In the first book, O Theophilus, I have dealt with all that Jesus began to do and teach, until the day when he was taken up, after he had given commands through the Holy Spirit to the apostles whom he had chosen. He presented himself alive to them after his suffering by many proofs, appearing to them during forty days and speaking about the kingdom of God. And while staying with them he ordered them not to depart from Jerusalem, but to wait for the promise of the Father, which, he said, “you heard from me; for John baptized with water, but you will be baptized with the Holy Spirit not many days from now.” (Acts 1:1-5 ESV)
Over the past two years, we’ve worked our way through the Gospel of John and we’ve heard the incredible things that Jesus taught and seen the amazing miracles he has performed. Luke, the author of Acts, tells us in his introduction that was also the intent of the “first” volume he wrote to Theophilus, the Gospel of Luke. Luke wrote to teach Theophilus the very truths that he, Luke, had also been taught. This is his personal record of those things he has been taught and has personally experienced. But Luke makes a very distinct and important notation between his first book and this continuation, the first book was about “all that Jesus BEGAN to do and teach, until the day He was taken up.”
Luke’s record in his Gospel story is the story of what Jesus did while He was physically present with the Apostles. His second book, Acts, is the continuation of that story. One quick observation about the ending of Acts… it doesn’t seem to have an ending. When I write I try to draw my thoughts and comments to a conclusion and draw you into a decision or a course of action. Luke doesn’t seem to end this story (go check out Acts 28:23-31 here) and I think that might be intentional… the very work that Jesus “began” is not yet complete. He’s still working. Working through the Church to this very day…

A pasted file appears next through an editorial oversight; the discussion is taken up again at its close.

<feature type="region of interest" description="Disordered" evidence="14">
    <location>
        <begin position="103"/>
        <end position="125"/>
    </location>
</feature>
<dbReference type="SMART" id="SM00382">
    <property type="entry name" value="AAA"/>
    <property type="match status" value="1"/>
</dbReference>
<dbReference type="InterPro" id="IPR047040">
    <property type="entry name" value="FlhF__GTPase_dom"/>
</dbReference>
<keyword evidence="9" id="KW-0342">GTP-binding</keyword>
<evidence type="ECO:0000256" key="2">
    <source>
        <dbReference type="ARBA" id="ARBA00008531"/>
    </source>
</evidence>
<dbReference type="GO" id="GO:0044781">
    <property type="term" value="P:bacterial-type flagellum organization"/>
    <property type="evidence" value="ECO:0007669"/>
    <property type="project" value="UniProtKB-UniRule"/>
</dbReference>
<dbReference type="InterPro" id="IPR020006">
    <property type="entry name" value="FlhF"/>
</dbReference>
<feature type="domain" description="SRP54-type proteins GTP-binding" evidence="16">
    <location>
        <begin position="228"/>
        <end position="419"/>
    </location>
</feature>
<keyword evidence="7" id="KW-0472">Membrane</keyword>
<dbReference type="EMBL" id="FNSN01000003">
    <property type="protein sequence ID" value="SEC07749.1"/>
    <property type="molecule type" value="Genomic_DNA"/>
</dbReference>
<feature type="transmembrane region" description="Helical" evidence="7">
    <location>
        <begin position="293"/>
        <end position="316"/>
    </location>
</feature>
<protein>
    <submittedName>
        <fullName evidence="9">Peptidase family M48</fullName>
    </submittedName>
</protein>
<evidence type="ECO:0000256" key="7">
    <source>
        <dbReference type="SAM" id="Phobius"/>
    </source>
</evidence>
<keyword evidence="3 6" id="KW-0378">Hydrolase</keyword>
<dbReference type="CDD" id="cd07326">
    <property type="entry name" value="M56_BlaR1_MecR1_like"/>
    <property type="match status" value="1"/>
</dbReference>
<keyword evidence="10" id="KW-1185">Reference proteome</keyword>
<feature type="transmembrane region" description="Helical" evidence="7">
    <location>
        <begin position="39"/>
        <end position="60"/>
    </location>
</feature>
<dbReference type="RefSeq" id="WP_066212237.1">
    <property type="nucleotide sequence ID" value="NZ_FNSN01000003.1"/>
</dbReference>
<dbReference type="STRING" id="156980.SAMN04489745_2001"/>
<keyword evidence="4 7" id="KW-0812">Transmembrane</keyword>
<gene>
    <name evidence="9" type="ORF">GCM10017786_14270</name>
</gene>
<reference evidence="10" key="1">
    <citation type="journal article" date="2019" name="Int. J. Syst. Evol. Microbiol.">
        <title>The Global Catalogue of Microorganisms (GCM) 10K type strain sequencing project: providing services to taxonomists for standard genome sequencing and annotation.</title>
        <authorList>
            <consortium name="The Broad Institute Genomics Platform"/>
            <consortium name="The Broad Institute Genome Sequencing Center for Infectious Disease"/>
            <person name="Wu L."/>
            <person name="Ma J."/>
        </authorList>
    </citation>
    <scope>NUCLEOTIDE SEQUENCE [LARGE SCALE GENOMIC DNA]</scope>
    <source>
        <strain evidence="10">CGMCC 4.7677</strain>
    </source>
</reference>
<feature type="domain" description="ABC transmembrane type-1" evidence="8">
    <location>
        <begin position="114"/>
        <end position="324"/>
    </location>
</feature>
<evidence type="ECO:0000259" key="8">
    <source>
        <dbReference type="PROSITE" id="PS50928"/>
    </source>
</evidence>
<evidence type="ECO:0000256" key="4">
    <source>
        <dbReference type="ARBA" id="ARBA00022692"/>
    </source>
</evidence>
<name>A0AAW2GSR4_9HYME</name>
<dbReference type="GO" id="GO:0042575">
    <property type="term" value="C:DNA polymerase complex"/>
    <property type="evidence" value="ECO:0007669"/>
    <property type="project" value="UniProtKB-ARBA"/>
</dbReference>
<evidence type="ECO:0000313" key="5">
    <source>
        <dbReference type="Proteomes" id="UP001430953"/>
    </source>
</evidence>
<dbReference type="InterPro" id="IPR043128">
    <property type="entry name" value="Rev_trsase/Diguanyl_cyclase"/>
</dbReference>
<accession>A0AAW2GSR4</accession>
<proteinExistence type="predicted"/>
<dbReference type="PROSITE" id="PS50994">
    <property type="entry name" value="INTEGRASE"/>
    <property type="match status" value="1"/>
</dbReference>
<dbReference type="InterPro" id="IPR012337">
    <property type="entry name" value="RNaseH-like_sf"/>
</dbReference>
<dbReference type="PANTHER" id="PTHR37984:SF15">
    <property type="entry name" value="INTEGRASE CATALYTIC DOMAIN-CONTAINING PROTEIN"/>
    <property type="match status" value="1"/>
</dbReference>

Luke says that Jesus began a work, but that work has now been passed to the Apostles. Jesus had made a statement in John 14:12 that those who believed in Him would do what He did and even greater works than He had done…
“”Truly, truly, I say to you, whoever believes in me will also do the works that I do; and greater works than these will he do, because I am going to the Father.” (John 14:12 ESV)
“Greater works…” but how? There are three things in this passage that Jesus tells us He has specifically given to enable us to continue His work. Let’s take a look…
First, He has given a COMMAND to His disciples. A command, when given by someone in authority, includes two very important factors: activation and authorization. A command states what you’ve been activated or commanded to do and includes the authority of the one issuing the command. In the military, when you are given “orders” then you’ve been told what’s expected of you (where to go and what to do) and you’re then authorized and empowered to carry out those orders. The Acts of the Apostles is the record of these men and women who’ve been given a command and their efforts at carrying out those orders. But don’t miss this… the Apostles weren’t doing whatever they wanted, they were under command. They had commands or orders from Christ to follow Him, and so do we.
If we want to know and experience the power of God in our lives then we must abandon ourselves to His control and command. He is not only our source of life, but also our direction and power. We’re like the gentleman who’s lost his way but is too proud to stop and ask for directions. Jesus said, “Follow Me,” but we look around and wonder where he’s gone. Do you think he wandered off or did we? If there’s a lack of spiritual authority or power in the church today it is because we’ve abandoned our post. We’re trying to do life and church our way (or even the world’s way) and we’re not acting under His authority, powerless. We need to pay attention to our spiritual GPS (God’s Perfect Son) and get back on course.